Similarly, Omar Shihab, Founder and Chief Sustainability Officer of BOCA, has been at the forefront of sustainability efforts in the industry for years. He has been recognized for his efforts as the Sustainability Champion of the Year Gault&Millau for 2022, and Gault&Millau awarded BOCA Sustainable Kitchen of the Year in 2022. BOCA is also one of five restaurants from the Arabian Gulf featured in the Truth, Love & Clean Cutlery guidebooks, the world’s first guides to showcase exemplary, organic, sustainable, and ethical restaurants.


When asked for recommendations for fellow F&B community members, he says, “Sustainability in restaurants starts with taking a hard look at one’s own operation as there is no one-size-fits-all solution. Looking at the restaurant’s direct and indirect impact – the consumption of gas, water, cooling, and electricity is essential. Furthermore, how do you source energy-efficient equipment? If the infrastructure is already in place, is your equipment running efficiently? 

Next is sourcing, not only in the supply chain but also in the design of the menu. Consider speaking to farmers, suppliers, and distributors to seek out these ingredients. Are there local producers of these items? Keep an open mind about what is available and research what is local. Understand certain ingredients and vegetarian-based dishes have far less of an impact on the environment, as do ingredients that can be used across the menu and are seasonally based.” 

In addition to the above, Omar says, “Changes can manage not only the physical build of the restaurant but also the human capital involved. Promoting fair labor practices is also essential. Include representation, an open mind, and a good balance across the restaurant.”


When approaching sustainability, the impact on dishes can have exceptional results. At Teible, a Dubai-based restaurant recognized by Michelin in 2022 with a Bib Gourmand, from its inception, Executive Chef Carlos Frunze aimed to include more locally sourced ingredients. “We plan on increasing our tasting menu to 95 percent based on local ingredients. It’s my goal to challenge myself and my team in terms of creativity. We want to showcase the beauty of ingredients in this country.”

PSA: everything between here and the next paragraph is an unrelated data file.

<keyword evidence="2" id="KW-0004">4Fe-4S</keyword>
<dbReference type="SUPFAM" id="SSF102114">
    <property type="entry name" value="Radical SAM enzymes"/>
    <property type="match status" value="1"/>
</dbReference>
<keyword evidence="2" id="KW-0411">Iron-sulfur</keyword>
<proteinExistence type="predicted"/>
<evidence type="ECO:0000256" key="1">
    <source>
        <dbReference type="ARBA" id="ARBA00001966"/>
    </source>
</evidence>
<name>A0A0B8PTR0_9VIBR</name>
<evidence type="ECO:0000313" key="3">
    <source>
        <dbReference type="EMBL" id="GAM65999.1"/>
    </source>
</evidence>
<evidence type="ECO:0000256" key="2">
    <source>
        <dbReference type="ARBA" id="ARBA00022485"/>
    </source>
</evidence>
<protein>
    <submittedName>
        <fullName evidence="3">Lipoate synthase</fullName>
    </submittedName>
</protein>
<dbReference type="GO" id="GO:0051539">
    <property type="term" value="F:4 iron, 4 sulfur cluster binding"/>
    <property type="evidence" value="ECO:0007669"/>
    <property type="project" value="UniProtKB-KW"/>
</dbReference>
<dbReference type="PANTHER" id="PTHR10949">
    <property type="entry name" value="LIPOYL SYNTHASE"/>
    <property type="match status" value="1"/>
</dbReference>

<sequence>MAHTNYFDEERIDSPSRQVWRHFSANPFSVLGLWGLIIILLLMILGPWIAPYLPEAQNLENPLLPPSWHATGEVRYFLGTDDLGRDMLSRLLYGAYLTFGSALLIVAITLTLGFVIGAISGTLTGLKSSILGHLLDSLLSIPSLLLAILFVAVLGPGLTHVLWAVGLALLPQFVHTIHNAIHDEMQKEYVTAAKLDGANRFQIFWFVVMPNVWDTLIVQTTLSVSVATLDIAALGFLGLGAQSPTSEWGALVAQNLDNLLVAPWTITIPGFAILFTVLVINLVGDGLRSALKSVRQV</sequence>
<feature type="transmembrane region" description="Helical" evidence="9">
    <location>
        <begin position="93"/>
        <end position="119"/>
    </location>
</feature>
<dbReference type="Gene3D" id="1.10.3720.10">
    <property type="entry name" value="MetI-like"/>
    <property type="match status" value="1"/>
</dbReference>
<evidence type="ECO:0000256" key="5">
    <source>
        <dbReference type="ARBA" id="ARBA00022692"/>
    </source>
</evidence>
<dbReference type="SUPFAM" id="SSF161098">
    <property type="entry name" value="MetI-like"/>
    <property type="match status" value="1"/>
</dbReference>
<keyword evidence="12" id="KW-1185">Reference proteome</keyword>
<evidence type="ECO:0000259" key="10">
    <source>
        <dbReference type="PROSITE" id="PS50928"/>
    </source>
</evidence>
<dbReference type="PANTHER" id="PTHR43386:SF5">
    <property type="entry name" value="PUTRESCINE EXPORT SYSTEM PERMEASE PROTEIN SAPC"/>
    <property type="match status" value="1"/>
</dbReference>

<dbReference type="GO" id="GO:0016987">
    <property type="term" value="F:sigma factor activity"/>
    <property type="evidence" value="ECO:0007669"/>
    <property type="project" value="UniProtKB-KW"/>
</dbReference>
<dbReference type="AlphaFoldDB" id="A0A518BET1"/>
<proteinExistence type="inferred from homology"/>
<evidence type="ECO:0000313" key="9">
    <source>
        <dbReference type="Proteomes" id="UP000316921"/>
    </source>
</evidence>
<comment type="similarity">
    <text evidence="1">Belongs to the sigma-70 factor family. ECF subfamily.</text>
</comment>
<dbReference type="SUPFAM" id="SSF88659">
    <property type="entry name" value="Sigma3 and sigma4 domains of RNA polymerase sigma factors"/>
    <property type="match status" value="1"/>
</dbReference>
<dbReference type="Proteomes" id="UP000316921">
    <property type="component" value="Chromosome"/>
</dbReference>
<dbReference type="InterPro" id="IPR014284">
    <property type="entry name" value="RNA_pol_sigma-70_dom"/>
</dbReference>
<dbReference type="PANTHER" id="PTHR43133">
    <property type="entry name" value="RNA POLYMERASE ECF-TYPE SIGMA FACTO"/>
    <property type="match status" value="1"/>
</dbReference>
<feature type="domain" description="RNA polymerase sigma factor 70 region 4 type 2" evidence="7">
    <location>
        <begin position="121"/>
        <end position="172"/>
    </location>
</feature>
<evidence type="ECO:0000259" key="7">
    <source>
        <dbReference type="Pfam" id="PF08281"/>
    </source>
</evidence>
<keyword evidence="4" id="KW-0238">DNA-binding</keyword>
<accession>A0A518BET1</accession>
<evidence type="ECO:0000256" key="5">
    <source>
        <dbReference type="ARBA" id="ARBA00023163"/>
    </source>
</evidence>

Frunze and the team have also made a pledge toward minimal waste, starting with supporting local farmers and their goal to use every ingredient in its entirety, adding, “We need to let people know that everything is possible.” 

Finally, as an organization, Hilton is committed to leading the hospitality industry toward a net-zero economy and reducing greenhouse gas emissions in line with climate science. 

Emma Banks, Vice President of Restaurants and Bars, Hilton Middle East North Africa, has always been active in delivering sustainable practices at a corporate level. From integrating work with farms to her team’s latest efforts, she says, “We are in the middle of a global eco-wakening: where we will continue to see people vote with their feet, leaning towards companies who operate with fact-based accountability, integrity, and transparency. The food and drink business relies entirely on the natural world – local sourcing, food waste management, responsible procurement, and plastic reduction are not nice to have; it is the only way to ensure sustained growth. The future of hospitality is sustainability.”

Overall, sustainability in the Middle East’s hospitality industry requires a holistic approach that addresses environmental, economic, and social concerns. By executing some or all of these suggestions, restaurants can reduce their environmental impact, improve their reputation, and attract socially conscious customers.

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Courtney Brandt is an author and journalist living in Dubai, UAE. Her work has been published in Vogue Arabia, Destinations of the World, Forbes Middle East, Elite Daily, The Forward Feed, and Food&Wine among many other publications. More